CIO Symmetry


June 9, 2008  6:41 PM

A spare second for Microsoft SharePoint

Glen Weaver Profile: The Weave

Last week, I wrote for SearchCIO-Midmarket.com about this week’s Enterprise 2.0 conference and the possibility that 2008 may be a watershed year for the E2.0 (lingo!) thing.

Anyway, one guy wrote to me and pointed out that I neglected to mention Microsoft Office SharePoint Server 2007.

He’s got a point. Although the story didn’t need to bring up SharePoint, it probably should have. He referred me to a Forrester Research Inc. report that claims Sharepoint will “steamroll the market.”

Well, yes, I suppose it pretty much has and pretty much will. I went back to the notes I took when speaking with Joshua Holbrook, director of enterprise research at Yankee Group Research Inc.

Here’s Holbrook on SharePoint: “The one that certainly gets the most hype is Microsoft SharePoint.”

And: “They’re essentially giving it away for free … to large enterprises.”

I’m not convinced I was exactly derelict when I skipped over SharePoint in that story. But in the interest of mending fences, I’ll gladly mention here that Microsoft this morning announced a bunch of new SharePoint partners.

I’m a little bit 1984ed by blueKiwi Software’s promise to provide an “aggregated view of all conversations happening across the entire enterprise.” (According to Microsoft’s press release).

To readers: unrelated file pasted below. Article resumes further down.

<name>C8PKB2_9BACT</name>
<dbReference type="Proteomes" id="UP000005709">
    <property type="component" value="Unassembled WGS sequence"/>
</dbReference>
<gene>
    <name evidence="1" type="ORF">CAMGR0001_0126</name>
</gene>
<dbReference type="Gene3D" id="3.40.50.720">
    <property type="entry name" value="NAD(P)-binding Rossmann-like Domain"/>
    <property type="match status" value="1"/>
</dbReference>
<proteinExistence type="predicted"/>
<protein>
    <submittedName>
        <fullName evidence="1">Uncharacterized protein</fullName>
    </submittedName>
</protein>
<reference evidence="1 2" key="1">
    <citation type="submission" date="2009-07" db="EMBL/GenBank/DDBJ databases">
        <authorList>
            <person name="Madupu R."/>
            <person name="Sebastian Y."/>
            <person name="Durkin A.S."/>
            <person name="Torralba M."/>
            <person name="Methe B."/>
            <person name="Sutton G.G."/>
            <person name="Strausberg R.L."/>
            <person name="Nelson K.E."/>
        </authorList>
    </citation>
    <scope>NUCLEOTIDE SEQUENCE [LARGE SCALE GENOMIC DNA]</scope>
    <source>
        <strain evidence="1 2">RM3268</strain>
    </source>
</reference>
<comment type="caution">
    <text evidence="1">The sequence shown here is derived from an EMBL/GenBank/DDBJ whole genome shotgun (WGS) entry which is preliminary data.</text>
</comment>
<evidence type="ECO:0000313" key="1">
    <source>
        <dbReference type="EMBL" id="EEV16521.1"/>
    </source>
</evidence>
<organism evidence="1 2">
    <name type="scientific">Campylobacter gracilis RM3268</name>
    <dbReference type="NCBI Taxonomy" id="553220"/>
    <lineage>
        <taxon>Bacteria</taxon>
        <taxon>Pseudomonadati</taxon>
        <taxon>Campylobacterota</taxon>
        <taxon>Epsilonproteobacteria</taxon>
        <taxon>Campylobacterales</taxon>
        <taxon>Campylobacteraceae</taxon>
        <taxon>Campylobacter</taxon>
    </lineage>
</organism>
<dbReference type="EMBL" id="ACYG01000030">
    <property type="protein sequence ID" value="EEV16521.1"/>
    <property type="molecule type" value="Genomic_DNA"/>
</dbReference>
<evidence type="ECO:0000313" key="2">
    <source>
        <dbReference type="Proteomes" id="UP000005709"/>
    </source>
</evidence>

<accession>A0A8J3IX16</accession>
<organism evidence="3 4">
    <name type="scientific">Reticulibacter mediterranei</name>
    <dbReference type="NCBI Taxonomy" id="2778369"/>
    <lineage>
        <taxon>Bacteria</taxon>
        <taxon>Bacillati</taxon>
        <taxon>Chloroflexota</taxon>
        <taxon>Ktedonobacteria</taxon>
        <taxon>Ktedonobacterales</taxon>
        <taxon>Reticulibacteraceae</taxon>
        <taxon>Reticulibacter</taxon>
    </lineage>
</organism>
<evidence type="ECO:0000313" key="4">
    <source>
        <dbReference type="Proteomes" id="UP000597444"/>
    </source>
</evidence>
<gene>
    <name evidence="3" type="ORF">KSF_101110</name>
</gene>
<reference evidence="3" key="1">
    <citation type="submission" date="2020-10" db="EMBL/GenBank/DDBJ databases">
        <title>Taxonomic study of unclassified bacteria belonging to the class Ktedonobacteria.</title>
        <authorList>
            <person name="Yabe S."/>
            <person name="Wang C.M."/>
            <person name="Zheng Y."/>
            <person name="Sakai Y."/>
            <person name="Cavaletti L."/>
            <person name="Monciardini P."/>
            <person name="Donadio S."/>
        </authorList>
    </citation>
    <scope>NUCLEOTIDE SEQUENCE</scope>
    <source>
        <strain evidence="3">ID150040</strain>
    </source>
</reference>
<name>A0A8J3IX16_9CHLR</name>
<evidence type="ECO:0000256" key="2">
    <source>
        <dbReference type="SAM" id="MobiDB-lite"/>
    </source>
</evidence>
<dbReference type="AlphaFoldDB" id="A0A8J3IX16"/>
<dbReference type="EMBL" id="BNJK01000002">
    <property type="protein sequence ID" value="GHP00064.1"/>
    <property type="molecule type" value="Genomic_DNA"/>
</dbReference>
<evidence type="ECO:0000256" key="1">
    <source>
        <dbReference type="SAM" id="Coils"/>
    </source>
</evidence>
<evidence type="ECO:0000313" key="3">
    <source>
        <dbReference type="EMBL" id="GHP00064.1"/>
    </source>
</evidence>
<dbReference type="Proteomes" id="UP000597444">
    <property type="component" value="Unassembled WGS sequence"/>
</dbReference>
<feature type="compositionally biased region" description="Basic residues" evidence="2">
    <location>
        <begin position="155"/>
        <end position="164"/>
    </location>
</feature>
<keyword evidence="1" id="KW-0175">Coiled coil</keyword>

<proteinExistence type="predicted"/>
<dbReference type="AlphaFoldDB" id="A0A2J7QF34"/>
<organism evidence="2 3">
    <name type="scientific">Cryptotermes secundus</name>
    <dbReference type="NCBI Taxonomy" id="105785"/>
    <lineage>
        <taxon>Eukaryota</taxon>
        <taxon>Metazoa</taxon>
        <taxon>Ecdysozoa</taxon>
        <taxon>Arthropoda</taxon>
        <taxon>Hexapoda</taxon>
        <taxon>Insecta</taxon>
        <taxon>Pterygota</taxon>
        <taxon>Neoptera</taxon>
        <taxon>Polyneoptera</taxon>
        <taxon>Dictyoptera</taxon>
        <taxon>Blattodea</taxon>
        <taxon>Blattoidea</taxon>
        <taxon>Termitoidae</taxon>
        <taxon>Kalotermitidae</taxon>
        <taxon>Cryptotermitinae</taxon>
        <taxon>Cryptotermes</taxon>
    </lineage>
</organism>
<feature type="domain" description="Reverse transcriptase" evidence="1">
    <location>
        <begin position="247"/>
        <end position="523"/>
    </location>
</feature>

The other partnerships all seem reasonable and useful.

Microsoft’s other SharePoint news today is the release of the PKS (Podcasting Kit for SharePoint). This is part of Microsoft’s “commitment to bring the latest innovating trends of social networking technologies to its customers and partners.” I especially like Microsoft’s insistence that the PKS works on “[Microsoft} Zune [MP3 player] devices” and “any other devices that play podcasts.” What, there’s no major player in the MP3 game?

June 9, 2008  1:39 PM

MSM Monday Roundup

Glen Weaver Profile: The Weave

Did tech news seem a little bit quiet last week? Is this what summer brings us, a struggle to find big stories? Still, what was going on is worth reading. Highlights from the ink-and-paper set below.

Not to be so simplistic, but could we say that Intel actually has a monopoly on computing in general?

They haven’t tried to hire me yet, so Google is probably still in OK shape.

Free broadband from the feds. Not gonna happen.

We’ve all read this one, but still, just pause and reflect on the concept of an activist investor.


June 6, 2008  1:11 PM

Weekly Wrap-up

Glen Weaver Profile: The Weave

What we did this week:

Built a killer SaaS application. Sold it to the midmarket. Made bank. Well, that was the plan, at least.

Hopping on the T to head over to the Enterprise 2.0 conference.

Made a note to haul along our brand-new Enterprise 2.0 definition.

Took our new compliance quiz. Didn’t do so well.

What we’re doing this weekend:

Blowing town.

Eating BBQ.

Refilling our Xanax prescriptions for the Celtics-Lakers series.


June 3, 2008  9:26 PM

Defining Enterprise 2.0

Glen Weaver Profile: The Weave

Just a quick note that we’ve climbed the mountain, seen the top and come back down exhausted but holding tight to the elusive definition of Enterprise 2.0.

Honestly, when it comes to defining anything 2.0, you’re pretty much in for a head-wrenching good time.

I took on this little task at a barbecue last month. You know, the kind near the beginning of the summer when everything seems good and you casually agree to write definitions for WhatIs.com? It was one of those.

Anyway, I dug in for the bulk of a day researching the handful of decent definition attempts already out there, and then read and talked about Enterprise 2.0 as much as I could with just about anyone who would chat.